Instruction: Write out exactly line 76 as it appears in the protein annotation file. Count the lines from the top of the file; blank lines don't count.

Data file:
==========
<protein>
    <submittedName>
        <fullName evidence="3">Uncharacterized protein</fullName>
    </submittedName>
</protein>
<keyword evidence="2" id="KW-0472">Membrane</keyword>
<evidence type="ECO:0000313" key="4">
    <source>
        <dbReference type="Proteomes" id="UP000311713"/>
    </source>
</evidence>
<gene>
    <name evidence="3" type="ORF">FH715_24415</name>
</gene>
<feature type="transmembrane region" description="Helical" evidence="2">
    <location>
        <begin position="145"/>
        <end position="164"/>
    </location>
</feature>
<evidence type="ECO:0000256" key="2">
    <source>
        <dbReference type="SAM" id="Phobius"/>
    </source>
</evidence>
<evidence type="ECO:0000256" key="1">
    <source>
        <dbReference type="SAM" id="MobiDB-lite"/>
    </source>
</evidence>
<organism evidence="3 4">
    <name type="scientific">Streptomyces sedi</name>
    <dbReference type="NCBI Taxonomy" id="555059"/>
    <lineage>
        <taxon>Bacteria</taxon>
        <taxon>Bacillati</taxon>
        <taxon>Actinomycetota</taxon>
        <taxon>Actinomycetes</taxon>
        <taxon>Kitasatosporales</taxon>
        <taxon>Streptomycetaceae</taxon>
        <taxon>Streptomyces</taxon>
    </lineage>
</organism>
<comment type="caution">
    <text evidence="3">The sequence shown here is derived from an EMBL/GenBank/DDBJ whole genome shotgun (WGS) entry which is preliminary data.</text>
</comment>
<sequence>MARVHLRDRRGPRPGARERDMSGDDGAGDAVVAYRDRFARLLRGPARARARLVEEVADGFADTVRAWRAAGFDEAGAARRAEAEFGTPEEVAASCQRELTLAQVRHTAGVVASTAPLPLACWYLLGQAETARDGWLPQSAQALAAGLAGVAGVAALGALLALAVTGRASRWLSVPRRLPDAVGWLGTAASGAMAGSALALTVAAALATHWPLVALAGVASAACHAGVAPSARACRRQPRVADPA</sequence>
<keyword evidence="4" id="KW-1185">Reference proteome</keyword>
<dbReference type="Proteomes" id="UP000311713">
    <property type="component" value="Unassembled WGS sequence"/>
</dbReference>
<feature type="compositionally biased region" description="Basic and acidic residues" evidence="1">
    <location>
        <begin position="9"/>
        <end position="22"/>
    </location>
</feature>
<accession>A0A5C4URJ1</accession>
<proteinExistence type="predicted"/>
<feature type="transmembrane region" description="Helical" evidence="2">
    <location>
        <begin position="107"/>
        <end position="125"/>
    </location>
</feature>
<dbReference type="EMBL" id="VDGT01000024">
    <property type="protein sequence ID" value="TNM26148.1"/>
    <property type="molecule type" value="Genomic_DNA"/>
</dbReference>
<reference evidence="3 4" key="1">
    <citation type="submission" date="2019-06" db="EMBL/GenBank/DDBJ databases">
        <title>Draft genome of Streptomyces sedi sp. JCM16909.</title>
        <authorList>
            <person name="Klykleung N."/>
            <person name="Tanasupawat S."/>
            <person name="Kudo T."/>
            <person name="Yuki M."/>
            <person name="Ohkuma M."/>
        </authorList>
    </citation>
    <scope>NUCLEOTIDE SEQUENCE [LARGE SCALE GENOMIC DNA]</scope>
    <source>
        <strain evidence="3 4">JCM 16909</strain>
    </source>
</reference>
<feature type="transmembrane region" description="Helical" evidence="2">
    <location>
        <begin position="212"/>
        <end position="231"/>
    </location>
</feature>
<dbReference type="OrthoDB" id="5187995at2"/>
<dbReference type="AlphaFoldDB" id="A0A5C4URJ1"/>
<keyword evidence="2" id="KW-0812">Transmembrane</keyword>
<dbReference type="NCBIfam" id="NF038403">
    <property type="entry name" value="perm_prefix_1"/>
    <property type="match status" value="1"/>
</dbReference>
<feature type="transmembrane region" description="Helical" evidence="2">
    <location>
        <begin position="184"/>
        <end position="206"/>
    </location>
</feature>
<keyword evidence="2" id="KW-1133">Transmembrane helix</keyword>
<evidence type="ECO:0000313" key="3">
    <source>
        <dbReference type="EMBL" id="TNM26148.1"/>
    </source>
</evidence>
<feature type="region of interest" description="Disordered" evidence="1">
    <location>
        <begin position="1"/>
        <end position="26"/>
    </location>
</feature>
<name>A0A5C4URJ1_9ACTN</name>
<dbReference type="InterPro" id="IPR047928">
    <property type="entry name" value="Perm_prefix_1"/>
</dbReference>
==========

            <person name="Kudo T."/>